After the war, what remained of Weber’s music were fragments of melodies she would have accompanied herself on the guitar. Many had never been arranged for the piano by a Jewish composer until these thoughtful arrangements by pianist and co-creator Nate Ben-Horin, such as “Und der Regen rinnt” (And the rain falls)—an arrangement replete with tinkling notes in the upper register of the piano, like drops of rain hitting a tin roof. 

During the presentation, Ben-Horin recalled that the first thing he and Grossman had ever performed together was a set of songs by Wagner—an infamous anti-Semite. “There’s actually a long-standing tradition of anti-Semitism in classical music, not just Wagner,” Ben-Horin explained in the stream. “It’s really powerful to find music by Jewish composers because it gives us a point of identification within this tradition that we felt like we’d been missing.”

Grossman had command over a powerful range of expressive emotion throughout the concert. She sang Weber’s “Ade kamerad” with particular awe-inspiring exuberance and masterful rolled r’s, capturing the power of this music to bring light to the darkest places. She also recited gut-wrenching verses of Weber’s original poetry. As for the recording itself, video quality was crystalline and professional but the piano sounded distant, making Ben-Horin’s beautiful arrangements sound too quiet at times.

The jubilant music of Švenk, who continued to produce cabarets in the ghetto, ended the concert on a powerful and victorious note for those that survived to pass on his message: “And on the ruins of the ghetto shall we laugh!”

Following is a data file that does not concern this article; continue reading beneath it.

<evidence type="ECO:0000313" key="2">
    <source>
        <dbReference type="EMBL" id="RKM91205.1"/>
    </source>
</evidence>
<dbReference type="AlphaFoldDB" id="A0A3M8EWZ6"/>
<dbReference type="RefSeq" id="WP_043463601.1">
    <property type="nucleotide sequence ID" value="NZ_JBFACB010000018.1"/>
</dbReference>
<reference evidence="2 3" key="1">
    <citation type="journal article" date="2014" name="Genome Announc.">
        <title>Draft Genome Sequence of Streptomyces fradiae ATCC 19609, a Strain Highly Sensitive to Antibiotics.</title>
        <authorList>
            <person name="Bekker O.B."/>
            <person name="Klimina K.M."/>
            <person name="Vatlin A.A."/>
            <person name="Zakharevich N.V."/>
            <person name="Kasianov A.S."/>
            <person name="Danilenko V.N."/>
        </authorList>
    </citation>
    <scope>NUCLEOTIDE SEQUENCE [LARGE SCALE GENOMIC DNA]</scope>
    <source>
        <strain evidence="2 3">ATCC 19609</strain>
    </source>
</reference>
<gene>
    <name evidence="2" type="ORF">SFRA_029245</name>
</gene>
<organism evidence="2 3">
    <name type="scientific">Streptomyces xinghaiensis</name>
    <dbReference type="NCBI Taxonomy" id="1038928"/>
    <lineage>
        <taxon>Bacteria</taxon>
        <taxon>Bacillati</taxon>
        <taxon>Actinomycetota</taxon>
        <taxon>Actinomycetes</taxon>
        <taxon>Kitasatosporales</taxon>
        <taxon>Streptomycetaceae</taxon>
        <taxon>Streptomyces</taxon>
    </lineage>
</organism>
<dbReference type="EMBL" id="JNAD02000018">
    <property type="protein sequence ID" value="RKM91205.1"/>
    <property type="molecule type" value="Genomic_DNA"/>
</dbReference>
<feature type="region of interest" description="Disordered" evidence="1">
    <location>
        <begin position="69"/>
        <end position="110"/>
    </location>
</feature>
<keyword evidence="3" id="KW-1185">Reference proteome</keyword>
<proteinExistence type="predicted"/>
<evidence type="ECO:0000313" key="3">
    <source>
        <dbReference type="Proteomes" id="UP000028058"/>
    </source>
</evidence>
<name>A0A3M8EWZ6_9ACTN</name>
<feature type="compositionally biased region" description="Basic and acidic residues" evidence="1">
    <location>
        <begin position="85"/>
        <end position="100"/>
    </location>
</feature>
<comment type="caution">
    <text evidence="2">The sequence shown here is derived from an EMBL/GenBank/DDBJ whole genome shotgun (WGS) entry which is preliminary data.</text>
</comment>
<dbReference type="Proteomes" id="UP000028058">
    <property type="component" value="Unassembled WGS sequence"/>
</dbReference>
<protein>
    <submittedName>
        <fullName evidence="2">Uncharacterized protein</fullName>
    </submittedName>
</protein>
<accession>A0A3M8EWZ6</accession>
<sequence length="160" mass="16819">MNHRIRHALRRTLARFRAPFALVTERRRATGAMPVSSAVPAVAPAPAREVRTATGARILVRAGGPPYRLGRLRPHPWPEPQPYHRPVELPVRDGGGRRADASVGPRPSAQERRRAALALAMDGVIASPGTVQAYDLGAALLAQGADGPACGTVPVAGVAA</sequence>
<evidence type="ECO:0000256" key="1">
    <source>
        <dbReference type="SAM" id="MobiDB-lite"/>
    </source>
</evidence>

The next concert will be in November 2021, in time for the sombre anniversary of Kristallnacht. Grossman says the repertoire will focus on music from the Kovno ghetto, specifically the music of Edwin Geist, a German composer and librettist banned from creating music in Nazi Germany. Geist created music including symphonic works, chamber music and opera before he was killed in the ghetto in 1942. After World War II, much of his music was lost in Germany but some survived in Lithuania.

“To our knowledge, his music has never been recorded and it has rarely—if ever—been performed,” Grossman wrote in an email to The WholeNote. “Bret Werb from the Washington Holocaust Memorial Museum shared his archived manuscript music with us, and [Ben-Horin] and I are working to decipher the music and re-notate it now.”

The Harold Green Jewish Theatre Company presented The Shoah Songbook Part One: Terezín online on April 4, 2021, featuring soprano/co-creator Jacyln Grossman, pianist/co-creator Nate Ben-Horin, creative directors Ilan Waldman and Madison Matthews, and audio engineer Jonathan Colalillo.

Leah Borts-Kuperman is a Toronto-based journalist whose arts reporting has also been featured in The Dance Current, Opera Canada and The Hoser. She has a Master's of Journalism from Ryerson University and a Bachelor's in Political Science and Art History from the University of Toronto.